tolling


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Related to tolling: Tolling agreement

toll 1

 (tōl)
n.
1. A fixed charge or tax for a privilege, especially for passage across a bridge or along a road.
2. A charge for a service, such as a telephone call to another country.
3. An amount or extent of loss or destruction, as of life, health, or property: "Poverty and inadequate health care take their toll on the quality of a community's health" (Los Angeles Times).
tr.v. tolled, toll·ing, tolls
1. To exact as a toll.
2. To charge a fee for using (a structure, such as a bridge).

[Middle English tol, from Old English, variant of toln, from Medieval Latin tolōnīum, from Latin telōnēum, tollbooth, from Greek telōneion, from telōnēs, tax collector, from telos, tax; see telə- in Indo-European roots.]

toll 2

 (tōl)
v. tolled, toll·ing, tolls
v.tr.
1. To sound (a large bell) slowly at regular intervals.
2. To announce or summon by tolling.
v.intr.
To sound in slowly repeated single tones.
n.
1. The act of tolling.
2. The sound of a bell being struck.

[Middle English tollen, to ring an alarm, perhaps from tollen, to entice, pull, variant of tillen, from Old English -tyllan.]
Translations

tolling

[ˈtəʊlɪŋ] Ntañido m, doblar m

tolling

n no plLäuten nt
References in classic literature ?
And he dances, and he yells; Keeping time, time, time, In a sort of Runic rhyme, To the pæan of the bells - Of the bells: - Keeping time, time, time, In a sort of Runic rhyme, To the throbbing of the bells - Of the bells, bells, bells - To the sobbing of the bells: - Keeping time, time, time, As he knells, knells, knells, In a happy Runic rhyme, To the rolling of the bells - Of the bells, bells, bells: - To the tolling of the bells - Of the bells, bells, bells, bells, Bells, bells, bells - To the moaning and the groaning of the bells.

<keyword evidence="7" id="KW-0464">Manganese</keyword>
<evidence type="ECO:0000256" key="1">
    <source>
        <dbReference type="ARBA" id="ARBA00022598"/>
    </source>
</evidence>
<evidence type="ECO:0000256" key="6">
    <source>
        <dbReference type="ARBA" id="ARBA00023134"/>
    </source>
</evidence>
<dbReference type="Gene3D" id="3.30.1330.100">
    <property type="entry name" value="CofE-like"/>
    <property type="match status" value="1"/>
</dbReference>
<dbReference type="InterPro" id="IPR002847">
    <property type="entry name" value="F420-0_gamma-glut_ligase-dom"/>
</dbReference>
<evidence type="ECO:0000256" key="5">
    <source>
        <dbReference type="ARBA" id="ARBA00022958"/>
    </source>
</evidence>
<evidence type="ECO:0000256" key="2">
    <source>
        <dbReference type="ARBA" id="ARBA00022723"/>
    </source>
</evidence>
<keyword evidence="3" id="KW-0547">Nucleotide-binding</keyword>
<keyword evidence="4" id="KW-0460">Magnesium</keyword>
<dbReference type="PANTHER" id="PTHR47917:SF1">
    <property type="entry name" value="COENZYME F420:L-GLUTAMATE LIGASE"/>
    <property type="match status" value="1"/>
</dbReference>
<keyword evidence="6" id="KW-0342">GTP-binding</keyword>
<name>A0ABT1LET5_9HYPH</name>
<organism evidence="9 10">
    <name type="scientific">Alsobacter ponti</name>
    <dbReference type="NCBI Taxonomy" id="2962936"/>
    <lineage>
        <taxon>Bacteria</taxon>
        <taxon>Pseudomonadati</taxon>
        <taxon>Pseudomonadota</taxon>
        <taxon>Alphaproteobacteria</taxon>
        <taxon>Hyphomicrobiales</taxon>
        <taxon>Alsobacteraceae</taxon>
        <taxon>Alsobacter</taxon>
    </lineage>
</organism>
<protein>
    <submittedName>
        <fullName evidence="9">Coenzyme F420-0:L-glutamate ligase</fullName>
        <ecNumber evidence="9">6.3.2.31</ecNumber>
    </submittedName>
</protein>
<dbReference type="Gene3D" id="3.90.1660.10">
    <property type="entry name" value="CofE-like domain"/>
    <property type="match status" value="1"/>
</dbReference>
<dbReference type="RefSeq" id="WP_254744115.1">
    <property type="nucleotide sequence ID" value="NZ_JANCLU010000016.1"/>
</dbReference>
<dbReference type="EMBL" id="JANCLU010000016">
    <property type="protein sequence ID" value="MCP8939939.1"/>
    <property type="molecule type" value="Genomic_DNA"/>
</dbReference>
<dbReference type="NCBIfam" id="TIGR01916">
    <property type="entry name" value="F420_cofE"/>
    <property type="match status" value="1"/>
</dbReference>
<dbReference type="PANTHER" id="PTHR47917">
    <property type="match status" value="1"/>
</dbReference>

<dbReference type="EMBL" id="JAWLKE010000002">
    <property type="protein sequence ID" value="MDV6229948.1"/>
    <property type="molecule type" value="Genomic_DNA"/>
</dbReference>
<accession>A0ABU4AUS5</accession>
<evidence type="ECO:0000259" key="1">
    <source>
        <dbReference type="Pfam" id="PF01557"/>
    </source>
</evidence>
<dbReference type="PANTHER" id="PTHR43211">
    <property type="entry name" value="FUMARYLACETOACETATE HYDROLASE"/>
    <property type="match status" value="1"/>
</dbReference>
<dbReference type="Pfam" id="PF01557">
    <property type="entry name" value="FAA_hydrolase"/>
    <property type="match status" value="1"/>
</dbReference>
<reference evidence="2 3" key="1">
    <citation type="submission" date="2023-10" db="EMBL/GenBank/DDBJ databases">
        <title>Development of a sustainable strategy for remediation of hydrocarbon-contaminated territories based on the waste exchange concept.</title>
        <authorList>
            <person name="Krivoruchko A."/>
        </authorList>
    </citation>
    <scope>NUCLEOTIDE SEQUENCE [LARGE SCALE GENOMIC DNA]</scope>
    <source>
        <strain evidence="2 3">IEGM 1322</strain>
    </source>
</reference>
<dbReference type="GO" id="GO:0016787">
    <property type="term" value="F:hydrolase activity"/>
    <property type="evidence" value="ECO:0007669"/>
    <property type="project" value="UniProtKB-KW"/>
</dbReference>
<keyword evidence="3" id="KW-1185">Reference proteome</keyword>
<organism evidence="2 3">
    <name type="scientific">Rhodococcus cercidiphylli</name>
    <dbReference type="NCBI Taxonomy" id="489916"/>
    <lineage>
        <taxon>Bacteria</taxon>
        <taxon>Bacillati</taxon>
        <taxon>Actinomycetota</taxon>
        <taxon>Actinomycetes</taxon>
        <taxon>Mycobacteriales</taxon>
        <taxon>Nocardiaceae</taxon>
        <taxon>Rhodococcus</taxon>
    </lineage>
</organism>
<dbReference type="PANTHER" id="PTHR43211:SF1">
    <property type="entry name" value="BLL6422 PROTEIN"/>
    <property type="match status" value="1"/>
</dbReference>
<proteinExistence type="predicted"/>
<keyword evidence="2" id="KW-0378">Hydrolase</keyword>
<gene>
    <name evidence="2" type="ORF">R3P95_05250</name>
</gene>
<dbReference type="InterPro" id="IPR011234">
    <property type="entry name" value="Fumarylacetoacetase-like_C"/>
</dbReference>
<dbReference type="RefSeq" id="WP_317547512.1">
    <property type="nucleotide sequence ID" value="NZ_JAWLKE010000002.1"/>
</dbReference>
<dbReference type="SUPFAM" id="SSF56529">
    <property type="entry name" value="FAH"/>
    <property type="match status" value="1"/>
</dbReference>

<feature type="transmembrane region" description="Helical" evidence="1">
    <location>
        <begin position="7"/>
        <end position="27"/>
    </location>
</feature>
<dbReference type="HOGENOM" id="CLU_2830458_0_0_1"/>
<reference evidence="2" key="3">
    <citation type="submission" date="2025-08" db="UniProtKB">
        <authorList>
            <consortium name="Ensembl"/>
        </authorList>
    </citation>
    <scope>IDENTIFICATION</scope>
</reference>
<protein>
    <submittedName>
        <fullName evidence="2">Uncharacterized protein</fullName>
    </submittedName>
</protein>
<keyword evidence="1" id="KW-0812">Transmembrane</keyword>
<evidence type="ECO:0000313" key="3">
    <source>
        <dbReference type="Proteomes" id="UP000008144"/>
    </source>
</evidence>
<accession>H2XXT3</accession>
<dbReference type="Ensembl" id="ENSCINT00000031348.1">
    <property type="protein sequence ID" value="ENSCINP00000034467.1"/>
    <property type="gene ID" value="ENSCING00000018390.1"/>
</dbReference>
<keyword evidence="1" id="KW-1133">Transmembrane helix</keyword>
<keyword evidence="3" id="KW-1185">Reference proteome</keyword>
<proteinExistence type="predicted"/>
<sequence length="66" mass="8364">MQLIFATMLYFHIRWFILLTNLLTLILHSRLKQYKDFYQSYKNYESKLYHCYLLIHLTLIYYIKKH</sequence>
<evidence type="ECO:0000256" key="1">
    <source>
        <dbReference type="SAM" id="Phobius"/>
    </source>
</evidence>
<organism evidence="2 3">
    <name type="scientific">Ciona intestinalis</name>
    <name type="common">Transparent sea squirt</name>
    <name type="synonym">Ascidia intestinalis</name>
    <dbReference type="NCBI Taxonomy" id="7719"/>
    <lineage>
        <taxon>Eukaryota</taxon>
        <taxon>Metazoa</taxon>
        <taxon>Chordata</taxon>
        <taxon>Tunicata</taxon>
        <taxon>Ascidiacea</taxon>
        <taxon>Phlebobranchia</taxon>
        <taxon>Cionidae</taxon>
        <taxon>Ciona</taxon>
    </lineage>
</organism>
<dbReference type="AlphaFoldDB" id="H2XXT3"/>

Not many days after we heard the church-bell tolling for a long time, and looking over the gate we saw a long, strange black coach that was covered with black cloth and was drawn by black horses; after that came another and another and another, and all were black, while the bell kept tolling, tolling.
Perhaps, with momentary truth of feeling, she thought how much happier had been her fate, if, after years of bliss, the bell were now tolling for her funeral, and she were followed to the grave by the old affection of her earliest lover, long her husband.
The train of withered mourners, the hoary bridegroom in his shroud, the pale features of the aged bride, and the death-bell tolling through the whole, till its deep voice overpowered the marriage words, all marked the funeral of earthly hopes.
I had heard of corpse candles, and at last I persuaded myself that this must be a corpse bell tolling of itself at midnight for the dead.
And the clock, in the altar on which Iphigenia was situated, beginning, after a preparatory convulsion, to toll twelve, the mere tolling seemed as if it would last until one--so prolonged was the knell to the anxious spinster.
But there was a sound here which interrupted the stillness only to add to its mournfulness; this was the faint far sound of tolling bells which floated fitfully to us on the passing breeze, and so faintly, so softly, that we hardly knew whether we heard it with our ears or with our spirits.
Good old ques- tionable stories were told that made the tears run down and cavernous mouths stand wide and the round bellies shake with laughter; and questionable songs were bellowed out in a mighty chorus that drowned the boom of the tolling bells.
Tolling policy was approved by National Highway Council (NHC) in 2011 whereby a toll plaza can be established after every 35 to 60 km on National Highways.